Real Time Information (RTI)

What is RTI, and how will it affect me?

Real Time Information (RTI) is a system for reporting Pay, Tax, National Insurance and other details about your employees to HMRC.

It is thought that by collecting payroll data in real time, individuals’ tax deductions will be more accurate throughout the year. This should also make the PAYE system easier to operate, thus releasing the burden on employers and providing better tax administration to HMRC.

As an employer, you are responsible for all tax deductions and calculations.

HMRC require you to return year-to-date figures at the same time as payment is made to your employees, whether weekly, fortnightly or monthly.

You must send Full Payment Submissions on or before the pay date. The pay date is when the employees get paid (receive the money).

What is involved?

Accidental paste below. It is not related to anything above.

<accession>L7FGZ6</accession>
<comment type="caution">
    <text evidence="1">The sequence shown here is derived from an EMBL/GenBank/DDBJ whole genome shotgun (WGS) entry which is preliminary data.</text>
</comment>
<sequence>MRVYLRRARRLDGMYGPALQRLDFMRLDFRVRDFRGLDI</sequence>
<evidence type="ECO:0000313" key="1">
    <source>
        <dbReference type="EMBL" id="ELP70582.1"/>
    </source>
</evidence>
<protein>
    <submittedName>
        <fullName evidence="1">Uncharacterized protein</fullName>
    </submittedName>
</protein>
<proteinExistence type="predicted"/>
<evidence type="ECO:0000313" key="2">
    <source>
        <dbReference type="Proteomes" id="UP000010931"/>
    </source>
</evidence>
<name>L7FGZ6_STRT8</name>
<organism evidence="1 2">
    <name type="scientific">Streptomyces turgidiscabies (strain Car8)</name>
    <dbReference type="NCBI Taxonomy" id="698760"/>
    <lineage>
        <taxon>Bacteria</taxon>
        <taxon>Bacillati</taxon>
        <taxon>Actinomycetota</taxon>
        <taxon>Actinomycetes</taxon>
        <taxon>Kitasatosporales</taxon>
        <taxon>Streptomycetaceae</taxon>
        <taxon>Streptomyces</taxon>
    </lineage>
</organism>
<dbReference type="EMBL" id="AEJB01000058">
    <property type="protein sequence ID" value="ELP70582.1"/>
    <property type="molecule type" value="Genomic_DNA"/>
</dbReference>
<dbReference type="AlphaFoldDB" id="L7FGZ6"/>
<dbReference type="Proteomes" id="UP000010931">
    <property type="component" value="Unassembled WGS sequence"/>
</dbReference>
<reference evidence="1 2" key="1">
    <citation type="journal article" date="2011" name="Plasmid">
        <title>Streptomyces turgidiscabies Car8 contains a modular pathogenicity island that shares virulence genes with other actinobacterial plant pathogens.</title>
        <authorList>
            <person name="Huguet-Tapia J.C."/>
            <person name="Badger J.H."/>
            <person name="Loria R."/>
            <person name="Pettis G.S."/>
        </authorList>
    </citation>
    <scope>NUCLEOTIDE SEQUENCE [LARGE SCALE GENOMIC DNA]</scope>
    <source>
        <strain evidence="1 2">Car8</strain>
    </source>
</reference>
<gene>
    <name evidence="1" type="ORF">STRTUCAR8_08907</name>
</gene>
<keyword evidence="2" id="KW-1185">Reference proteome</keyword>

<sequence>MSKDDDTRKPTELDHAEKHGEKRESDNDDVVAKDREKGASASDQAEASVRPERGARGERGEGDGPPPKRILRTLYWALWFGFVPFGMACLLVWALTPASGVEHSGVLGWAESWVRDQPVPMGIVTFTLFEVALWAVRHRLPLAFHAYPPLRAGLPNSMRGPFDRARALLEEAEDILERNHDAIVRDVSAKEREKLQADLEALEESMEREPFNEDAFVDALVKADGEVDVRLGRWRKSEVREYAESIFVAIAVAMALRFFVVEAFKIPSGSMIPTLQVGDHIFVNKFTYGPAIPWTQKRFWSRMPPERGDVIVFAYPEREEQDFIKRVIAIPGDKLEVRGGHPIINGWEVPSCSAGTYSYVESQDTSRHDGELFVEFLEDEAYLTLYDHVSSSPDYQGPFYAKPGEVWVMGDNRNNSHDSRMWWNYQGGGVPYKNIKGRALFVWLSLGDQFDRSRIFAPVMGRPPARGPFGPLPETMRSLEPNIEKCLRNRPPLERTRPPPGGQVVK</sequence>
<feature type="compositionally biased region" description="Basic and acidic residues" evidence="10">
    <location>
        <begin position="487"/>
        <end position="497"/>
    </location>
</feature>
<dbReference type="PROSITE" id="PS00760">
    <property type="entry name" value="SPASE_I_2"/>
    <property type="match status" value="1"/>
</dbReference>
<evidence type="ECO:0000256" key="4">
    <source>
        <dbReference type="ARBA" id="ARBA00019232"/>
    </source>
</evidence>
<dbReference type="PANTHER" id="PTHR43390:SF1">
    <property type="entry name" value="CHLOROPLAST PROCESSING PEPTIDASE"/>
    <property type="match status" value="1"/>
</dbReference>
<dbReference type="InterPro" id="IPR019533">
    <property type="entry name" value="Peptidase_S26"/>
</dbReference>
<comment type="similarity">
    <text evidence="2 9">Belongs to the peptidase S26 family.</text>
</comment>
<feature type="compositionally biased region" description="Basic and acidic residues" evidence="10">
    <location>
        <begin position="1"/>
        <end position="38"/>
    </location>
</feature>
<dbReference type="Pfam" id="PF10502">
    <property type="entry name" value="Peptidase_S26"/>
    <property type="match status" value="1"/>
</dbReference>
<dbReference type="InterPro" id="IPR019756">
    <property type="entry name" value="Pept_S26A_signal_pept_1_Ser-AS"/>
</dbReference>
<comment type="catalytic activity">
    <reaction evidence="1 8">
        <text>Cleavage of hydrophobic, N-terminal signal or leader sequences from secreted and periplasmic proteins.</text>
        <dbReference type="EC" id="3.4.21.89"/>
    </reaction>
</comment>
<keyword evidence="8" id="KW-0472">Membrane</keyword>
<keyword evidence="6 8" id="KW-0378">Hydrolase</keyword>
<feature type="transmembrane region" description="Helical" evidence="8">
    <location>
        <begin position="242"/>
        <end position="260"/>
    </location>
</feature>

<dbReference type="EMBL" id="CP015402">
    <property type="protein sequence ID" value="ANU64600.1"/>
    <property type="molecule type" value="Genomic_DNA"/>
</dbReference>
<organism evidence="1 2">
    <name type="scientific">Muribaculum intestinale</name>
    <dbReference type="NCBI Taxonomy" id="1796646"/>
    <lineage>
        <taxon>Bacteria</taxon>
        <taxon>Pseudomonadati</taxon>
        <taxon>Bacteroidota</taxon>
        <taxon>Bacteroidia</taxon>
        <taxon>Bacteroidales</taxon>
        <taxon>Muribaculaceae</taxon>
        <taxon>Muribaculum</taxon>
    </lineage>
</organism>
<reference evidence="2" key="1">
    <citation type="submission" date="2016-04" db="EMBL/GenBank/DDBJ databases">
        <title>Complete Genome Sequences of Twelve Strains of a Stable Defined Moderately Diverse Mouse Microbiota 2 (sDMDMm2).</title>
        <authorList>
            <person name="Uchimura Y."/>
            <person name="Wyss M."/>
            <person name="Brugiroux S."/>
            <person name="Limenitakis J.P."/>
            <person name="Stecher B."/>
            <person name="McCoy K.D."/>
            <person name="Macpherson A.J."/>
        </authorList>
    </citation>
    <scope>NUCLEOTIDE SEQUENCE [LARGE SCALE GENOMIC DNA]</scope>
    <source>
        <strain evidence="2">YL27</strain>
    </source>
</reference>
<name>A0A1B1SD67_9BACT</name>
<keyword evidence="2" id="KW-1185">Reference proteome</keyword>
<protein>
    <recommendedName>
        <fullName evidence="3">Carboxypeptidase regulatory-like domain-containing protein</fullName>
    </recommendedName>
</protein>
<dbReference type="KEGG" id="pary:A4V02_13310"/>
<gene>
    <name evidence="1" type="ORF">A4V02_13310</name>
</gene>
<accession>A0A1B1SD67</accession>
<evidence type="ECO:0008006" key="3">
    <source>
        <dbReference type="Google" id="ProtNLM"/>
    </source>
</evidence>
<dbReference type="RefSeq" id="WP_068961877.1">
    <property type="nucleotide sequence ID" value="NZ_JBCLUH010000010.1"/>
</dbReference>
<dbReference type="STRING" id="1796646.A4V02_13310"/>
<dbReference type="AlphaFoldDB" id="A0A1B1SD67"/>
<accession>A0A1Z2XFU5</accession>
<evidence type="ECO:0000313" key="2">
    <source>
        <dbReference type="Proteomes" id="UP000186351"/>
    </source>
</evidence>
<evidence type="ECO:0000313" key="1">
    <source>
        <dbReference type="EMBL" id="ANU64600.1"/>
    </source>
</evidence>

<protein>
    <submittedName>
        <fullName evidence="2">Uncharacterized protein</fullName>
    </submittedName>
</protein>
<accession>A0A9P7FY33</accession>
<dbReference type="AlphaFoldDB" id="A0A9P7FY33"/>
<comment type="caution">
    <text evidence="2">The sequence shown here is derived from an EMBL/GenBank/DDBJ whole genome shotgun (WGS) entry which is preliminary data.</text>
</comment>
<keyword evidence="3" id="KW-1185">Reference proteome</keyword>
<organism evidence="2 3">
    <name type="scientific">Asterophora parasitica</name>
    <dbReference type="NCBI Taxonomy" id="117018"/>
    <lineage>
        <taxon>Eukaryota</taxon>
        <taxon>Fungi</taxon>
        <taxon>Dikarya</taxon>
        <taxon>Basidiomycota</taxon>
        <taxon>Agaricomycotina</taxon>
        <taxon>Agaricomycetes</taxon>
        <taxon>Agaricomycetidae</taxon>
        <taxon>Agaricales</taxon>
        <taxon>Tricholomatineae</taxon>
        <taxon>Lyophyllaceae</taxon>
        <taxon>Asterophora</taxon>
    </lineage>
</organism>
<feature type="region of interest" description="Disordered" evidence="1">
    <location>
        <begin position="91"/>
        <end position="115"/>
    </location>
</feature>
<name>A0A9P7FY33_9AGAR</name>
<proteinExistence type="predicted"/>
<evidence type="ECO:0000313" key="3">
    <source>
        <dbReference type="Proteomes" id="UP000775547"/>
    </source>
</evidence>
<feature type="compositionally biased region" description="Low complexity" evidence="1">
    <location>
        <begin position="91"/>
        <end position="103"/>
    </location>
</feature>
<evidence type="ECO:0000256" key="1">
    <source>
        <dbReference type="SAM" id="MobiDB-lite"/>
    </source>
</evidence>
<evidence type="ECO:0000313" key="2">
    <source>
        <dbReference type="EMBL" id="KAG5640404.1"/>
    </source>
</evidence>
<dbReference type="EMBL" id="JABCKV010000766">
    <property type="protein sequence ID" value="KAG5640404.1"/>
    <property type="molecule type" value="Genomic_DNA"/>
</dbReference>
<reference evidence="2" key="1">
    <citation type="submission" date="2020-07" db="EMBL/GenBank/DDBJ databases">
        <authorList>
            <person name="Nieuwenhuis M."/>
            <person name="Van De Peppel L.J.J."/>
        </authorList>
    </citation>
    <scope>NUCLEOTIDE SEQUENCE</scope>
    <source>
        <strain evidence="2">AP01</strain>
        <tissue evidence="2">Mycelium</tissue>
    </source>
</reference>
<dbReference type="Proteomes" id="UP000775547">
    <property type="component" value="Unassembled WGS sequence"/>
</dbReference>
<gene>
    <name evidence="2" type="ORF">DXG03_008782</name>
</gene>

• All employers must go through a one-off alignment process in order to synchronise their data with HMRC, achieved by sending the first Full Payment Submission (FPS). -LINK

  • Employers and pension providers tell HMRC about Tax, National Insurance contributions and other deductions on or before pay day, whether weekly, monthly or any other period, via a Full Payment Submission (EPS). LINK

  • The Employment Payment Summary (EPS) reports any adjustments to the expected monthly payment from an employer to HMRC. LINK

  • The Employer Payment Summary also notifies HMRC that the employer is claiming Employment Allowance.

  • The Full Payment Submission (FPS) reports new starters and leavers. LINK

HMRC may charge a fine if you do not report payment information on time.

What do I need to do?

  1. Prepare your Data

    HMRC require accurate employee data for RTI. You must ensure all Employee Details are up to date and accurate.

    Forename1 field must contain the their given names, for example, Catherine rather than Kate or Matthew rather than Matt.

  2. Identify pensions

    RTI requires Pensions identifying on the FPS.

  3. Identify benefits in kind

    RTI also requires any Benefit in Kind payments identifying. For example, a company may charge the tax on private medical contributions in the payroll.

In this section: